With veterinary school applications due in about now, I want to give some insight into one of the hardest questions I dealt with when I was applying last year. Which veterinary schools should I apply to? Here are some of the things I thought about before making my final selection.
First off, where would you like to live for four years? If you choose an area that you can’t imagine yourself being in, then that school probably isn’t for you. Coming from Vermont, a state that experiences harsh winters and mild summers, I knew I would not be able to survive in the hot summer heat. Additionally, a couple of the schools are located in or near major metropolitan areas, which would be a big adjustment. As such, I limited myself to schools in more rural areas the northern United States. Many people also consider studying abroad for veterinary school. A few people I know only applied to foreign institutions, because they wanted to experience life in a foreign country. Ultimately, you have to be in a place where you can be happy so that you can perform your best in school.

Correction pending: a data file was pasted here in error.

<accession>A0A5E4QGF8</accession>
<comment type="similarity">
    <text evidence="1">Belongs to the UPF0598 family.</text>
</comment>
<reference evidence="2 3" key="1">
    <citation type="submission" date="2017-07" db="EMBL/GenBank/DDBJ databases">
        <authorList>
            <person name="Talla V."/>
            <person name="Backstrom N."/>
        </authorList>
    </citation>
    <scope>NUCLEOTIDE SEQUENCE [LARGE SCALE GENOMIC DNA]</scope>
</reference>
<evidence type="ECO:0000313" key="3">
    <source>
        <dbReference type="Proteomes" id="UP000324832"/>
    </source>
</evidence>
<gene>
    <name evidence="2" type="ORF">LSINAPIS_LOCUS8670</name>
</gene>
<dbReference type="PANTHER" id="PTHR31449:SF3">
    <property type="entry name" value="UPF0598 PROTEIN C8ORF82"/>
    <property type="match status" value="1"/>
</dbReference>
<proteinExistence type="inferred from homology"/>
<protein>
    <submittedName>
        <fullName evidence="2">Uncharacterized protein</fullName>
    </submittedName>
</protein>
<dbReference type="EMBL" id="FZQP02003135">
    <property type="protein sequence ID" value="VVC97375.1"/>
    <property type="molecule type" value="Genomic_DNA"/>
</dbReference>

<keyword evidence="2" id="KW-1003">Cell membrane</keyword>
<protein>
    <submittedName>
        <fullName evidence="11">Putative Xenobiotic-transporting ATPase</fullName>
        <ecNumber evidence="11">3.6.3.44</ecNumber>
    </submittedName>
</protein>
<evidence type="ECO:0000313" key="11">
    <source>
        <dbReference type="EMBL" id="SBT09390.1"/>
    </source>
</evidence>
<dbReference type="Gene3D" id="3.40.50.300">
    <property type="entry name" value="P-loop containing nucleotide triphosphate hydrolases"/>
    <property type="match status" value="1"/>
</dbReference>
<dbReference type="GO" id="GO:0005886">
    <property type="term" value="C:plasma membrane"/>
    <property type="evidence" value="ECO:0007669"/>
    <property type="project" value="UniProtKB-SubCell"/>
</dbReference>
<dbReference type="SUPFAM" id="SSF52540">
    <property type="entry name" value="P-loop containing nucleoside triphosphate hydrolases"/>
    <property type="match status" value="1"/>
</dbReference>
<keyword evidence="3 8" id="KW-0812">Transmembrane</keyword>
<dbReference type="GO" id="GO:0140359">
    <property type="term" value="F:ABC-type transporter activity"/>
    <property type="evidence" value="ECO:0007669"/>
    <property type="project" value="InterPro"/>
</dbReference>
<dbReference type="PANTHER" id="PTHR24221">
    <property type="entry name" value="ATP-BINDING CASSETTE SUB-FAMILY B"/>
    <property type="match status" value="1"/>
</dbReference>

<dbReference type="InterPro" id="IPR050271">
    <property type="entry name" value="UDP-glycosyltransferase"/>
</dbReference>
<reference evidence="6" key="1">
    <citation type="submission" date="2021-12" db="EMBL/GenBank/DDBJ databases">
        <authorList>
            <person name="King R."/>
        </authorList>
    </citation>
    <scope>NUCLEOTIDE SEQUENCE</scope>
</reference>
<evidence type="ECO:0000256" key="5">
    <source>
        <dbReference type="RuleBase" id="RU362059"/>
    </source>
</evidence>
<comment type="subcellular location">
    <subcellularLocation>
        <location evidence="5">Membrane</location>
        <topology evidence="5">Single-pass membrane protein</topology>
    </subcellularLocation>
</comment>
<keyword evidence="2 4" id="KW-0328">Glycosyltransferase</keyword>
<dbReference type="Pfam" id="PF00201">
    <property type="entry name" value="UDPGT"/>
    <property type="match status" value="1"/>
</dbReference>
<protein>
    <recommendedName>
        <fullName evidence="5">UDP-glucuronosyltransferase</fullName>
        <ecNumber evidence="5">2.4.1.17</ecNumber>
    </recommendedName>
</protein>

Which schools offer the program that best fits your educational needs as a future veterinarian? Certain schools offer dual degrees like the MPH (Masters in Public Health) or PhD programs in addition to the degree in veterinary medicine. Each of the schools I chose to apply to offered an MPH program, which is something I’m interested in pursuing. Some schools have certain programs or teaching styles that may fit your needs better than others.
How much does each school cost? Financing a veterinary education is not cheap, especially for out-of-state students. If you have an in-state option, then that option will most likely be much cheaper. For out-of-state students, the cost over 4 years can be well over $200,000 before factoring in interest accumulation.
My goal was to apply to schools I felt I matched up with, so that I wouldn’t be wasting my time and money on applications. To do this, I perused just about every school’s website for statistics from admitted classes from previous years. By doing this, I was able to see if my statistics matched up with a specific school. Based off the GPA ranges and the fact that many schools take limited numbers of out-of-state students, I was able to eliminate schools from my list. I felt this was one of the most important things I did and was the main reason why I was successful in the application process.
Figuring out which schools would be the best fit for you is one of the most difficult parts of applying to veterinary school. So, think everything over, and just go for it. Hopefully, next fall you’ll be attending the vet school of your dreams. Best of luck!